The most prominent job of a career counselor is to match up a client with a suitable career based on the client’s skills and personality. But it doesn’t end there. The career counselor then works with the client to strengthen the skills required for the job by helping the client get the adequate and necessary resources needed.

As a career counselor, you should know how to relate with people effectively. Being able to relate with people through body language, collaboration, empathy, and inquisition enables them to be more comfortable and easily open up to you.

You build strong relationships with your clients. One essential way of building trust and strong relationships is by giving your clients your undivided attention: no phones or any form of distractions. Your clients should be free around you to be able to vent out their fears, anger, and frustration.

Problem-solving Skills

What is the point of counseling if you cannot help your clients realize their problems and solve them? Without being able to solve problems, there is no need for clients to come to you for help.

Problem-solving skills also involve critical thinking. To know how to solve problems, you must be able to analyze situations carefully and thoroughly deeply. You compare and contrast various situations and possible outcomes. Keep an open mind; this means that you should not be biased. As you help your clients solve their problems, you gain their trust even more.

Take practice tests to analyze your skills. You should be able to identify human challenges from what they say (verbal) and what they do not say (non-verbal).

Research Skills

Career counselors know something about almost everything – career-wise. This means that you should be given to research. There is always something to research about, especially if you want to stay updated and offer valuable and accurate information.

You should be curious to know and understand more. The truth is that you cannot help your clients if you know very little. So be prepared to seek out the latest information – theories, data, specific behaviors, and disorders. Also, researching helps sharpen your brain.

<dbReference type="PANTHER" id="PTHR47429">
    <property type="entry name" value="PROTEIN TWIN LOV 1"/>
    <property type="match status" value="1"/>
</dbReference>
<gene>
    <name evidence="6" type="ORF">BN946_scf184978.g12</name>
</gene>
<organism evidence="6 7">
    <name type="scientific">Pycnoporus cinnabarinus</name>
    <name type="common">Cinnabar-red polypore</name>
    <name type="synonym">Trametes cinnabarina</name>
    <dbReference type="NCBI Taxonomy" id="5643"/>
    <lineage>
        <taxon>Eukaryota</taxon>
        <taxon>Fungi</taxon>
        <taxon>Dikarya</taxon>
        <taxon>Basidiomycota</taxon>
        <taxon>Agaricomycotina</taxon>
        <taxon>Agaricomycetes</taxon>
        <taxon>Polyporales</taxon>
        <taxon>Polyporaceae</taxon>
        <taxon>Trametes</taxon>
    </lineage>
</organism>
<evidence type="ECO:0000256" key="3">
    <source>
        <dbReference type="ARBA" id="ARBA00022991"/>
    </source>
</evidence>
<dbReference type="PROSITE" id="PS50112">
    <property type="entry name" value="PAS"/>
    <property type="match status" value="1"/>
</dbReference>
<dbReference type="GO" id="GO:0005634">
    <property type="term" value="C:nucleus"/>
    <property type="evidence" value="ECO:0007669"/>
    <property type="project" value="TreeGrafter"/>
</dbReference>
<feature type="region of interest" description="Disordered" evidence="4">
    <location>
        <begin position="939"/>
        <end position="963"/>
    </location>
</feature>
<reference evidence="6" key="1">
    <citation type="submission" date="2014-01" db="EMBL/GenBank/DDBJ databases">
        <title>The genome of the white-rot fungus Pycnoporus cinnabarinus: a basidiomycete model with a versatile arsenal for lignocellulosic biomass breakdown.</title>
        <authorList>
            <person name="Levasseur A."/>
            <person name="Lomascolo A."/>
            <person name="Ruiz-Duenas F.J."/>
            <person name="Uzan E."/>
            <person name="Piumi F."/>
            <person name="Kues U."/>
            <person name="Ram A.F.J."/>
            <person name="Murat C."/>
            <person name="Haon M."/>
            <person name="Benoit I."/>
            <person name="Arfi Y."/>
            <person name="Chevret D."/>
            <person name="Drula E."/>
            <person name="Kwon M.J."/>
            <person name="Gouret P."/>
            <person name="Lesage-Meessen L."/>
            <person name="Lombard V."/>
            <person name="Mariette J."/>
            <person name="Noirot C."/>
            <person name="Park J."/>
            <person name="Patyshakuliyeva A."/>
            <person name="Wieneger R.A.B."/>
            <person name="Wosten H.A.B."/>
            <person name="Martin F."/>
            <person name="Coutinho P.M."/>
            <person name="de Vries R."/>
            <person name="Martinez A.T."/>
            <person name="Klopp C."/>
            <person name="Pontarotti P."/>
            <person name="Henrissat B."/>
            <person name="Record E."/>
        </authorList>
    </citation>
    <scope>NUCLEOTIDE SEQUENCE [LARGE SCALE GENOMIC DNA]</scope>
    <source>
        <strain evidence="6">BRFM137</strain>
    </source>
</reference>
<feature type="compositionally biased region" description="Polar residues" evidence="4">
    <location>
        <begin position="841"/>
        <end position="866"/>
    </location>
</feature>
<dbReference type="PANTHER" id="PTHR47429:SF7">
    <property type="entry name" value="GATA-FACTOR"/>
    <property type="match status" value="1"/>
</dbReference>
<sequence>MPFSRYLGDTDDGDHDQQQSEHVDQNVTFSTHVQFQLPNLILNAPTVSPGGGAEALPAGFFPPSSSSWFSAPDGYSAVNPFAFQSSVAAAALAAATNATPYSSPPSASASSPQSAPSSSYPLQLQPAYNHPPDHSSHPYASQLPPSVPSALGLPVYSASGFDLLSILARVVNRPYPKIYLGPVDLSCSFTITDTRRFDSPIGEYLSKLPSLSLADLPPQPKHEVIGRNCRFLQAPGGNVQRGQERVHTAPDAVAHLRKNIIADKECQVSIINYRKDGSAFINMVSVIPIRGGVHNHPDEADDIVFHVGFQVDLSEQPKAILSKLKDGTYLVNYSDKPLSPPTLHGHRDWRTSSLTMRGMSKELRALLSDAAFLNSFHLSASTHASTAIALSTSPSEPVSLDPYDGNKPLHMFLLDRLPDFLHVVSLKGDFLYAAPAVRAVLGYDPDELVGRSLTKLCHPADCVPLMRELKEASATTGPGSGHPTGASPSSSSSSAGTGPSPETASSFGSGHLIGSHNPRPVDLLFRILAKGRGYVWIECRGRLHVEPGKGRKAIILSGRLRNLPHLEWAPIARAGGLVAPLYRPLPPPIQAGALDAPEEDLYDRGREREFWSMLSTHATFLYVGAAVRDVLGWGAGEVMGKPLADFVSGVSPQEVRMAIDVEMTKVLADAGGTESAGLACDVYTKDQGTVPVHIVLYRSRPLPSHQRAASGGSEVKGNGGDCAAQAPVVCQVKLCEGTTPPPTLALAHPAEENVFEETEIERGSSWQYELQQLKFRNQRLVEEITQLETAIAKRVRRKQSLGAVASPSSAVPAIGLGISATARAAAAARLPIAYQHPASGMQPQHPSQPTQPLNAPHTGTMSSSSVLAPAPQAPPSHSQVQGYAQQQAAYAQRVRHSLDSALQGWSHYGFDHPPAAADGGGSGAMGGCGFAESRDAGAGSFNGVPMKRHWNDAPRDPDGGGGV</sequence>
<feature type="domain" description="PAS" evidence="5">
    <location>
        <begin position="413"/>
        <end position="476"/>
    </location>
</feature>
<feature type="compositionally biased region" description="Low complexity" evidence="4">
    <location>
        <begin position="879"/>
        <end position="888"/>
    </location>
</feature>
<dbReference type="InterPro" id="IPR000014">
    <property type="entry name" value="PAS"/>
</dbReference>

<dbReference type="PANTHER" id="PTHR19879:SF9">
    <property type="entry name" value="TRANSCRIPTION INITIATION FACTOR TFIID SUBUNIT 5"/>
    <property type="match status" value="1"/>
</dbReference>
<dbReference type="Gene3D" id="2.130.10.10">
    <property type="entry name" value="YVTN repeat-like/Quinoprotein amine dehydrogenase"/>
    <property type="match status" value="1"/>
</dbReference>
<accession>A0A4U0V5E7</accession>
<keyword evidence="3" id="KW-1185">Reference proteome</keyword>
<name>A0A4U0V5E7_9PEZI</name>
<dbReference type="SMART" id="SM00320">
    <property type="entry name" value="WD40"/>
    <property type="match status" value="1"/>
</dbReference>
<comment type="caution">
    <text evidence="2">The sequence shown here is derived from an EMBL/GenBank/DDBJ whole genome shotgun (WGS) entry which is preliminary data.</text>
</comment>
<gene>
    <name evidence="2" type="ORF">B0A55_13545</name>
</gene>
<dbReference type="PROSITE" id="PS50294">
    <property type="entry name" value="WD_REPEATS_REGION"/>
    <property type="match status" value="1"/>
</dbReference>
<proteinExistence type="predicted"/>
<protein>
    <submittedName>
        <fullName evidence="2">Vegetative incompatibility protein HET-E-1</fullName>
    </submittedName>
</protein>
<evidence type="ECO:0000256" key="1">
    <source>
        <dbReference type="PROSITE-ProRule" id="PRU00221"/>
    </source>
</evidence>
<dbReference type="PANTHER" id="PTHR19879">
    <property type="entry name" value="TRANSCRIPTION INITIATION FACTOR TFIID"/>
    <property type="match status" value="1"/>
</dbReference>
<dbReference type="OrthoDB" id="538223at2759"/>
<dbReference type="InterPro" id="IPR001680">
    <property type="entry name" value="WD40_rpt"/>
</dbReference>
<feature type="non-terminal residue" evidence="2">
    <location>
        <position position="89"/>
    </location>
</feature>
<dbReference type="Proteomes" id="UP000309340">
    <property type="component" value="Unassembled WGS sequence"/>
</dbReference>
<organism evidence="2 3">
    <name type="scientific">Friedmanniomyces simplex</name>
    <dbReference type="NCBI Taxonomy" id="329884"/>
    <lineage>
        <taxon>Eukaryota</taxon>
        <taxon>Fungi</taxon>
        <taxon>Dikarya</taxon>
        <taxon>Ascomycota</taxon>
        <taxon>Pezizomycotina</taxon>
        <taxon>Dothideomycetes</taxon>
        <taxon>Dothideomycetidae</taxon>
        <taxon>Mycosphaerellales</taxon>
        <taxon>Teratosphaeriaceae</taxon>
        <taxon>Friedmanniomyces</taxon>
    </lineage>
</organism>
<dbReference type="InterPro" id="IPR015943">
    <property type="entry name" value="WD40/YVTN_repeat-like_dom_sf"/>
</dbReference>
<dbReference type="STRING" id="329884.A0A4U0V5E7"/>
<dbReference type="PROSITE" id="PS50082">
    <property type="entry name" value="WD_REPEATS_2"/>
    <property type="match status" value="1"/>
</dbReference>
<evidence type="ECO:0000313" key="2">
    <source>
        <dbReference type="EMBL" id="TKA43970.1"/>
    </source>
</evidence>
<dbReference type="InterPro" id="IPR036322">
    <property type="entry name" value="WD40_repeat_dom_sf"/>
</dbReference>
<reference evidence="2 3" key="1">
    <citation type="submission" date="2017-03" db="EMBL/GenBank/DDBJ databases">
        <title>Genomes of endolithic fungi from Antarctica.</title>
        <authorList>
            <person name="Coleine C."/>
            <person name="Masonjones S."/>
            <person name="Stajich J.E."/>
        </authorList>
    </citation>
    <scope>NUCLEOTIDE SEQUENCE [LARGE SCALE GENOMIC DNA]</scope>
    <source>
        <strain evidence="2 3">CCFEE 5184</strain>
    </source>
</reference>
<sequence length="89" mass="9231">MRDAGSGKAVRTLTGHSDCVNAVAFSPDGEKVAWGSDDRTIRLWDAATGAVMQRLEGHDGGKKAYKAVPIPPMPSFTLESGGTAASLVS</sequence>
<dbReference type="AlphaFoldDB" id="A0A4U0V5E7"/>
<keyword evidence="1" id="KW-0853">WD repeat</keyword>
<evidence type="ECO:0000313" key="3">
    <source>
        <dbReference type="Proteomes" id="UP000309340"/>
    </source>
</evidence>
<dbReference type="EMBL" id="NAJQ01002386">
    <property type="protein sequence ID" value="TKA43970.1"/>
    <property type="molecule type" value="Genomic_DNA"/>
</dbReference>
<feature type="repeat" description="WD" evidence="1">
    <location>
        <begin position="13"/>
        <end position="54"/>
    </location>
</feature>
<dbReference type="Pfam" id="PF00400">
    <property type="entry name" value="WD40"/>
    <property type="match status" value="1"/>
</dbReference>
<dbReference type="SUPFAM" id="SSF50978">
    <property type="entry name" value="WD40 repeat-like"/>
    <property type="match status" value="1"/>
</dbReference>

Flexibility Skills

Because you will likely have more than one client, you must know how to be flexible. Your clients come from different walks of life, so their challenges, backgrounds, and personalities differ. If you want to develop a

Learn how to adapt to your clients. Develop a unique relationship with each of them. This also includes addressing them based on their individual personalities and backgrounds.

Because your clients differ, your counseling method and relating with them should also vary. What works for client A may not work for client B. This is why active listening and interpersonal skills are very critical to succeed in career counseling.

The skills mentioned above are the most critical skills you must possess as a career counselor. It is possible to have clients of various ages — high-school or college students, middle-aged working-class, and veterans. You need these essential skills to be effective in your career as a career counselor.


The earnings of career counselors vary depending on various factors like level of experience, education, geographic location, or what the employer is willing to pay.

According to, when it comes to the level of experience, junior career counselors earn an average annual salary of about $41,173. However, senior career counselors earn about $80,004 per year. The top 3 highest paying cities for career counseling include:

Salaries also differ based on the employer. For example, government agencies and universities are more likely to pay more.

Career counseling is very lucrative and is fast becoming a top in-demand career. The United States Bureau of Labor Statistics shows that the job outlook for career counselors is more likely to increase by 8% in the next 10 years. This statistics prove that career counseling is a stable job field to get into with lots of future opportunities.


People have various career options in mind, but they don’t really know which one is best for them. They may want to start a blog, sell online courses, enter into project management, or become an SEO Writer. Not every job is cut out for everybody. In most cases, the people who already have jobs do not know how to develop and reach their career goals.

That is why your job as a career counselor is significant.

Career counseling is a very lucrative job. You get to meet and deal with various people from different walks of life.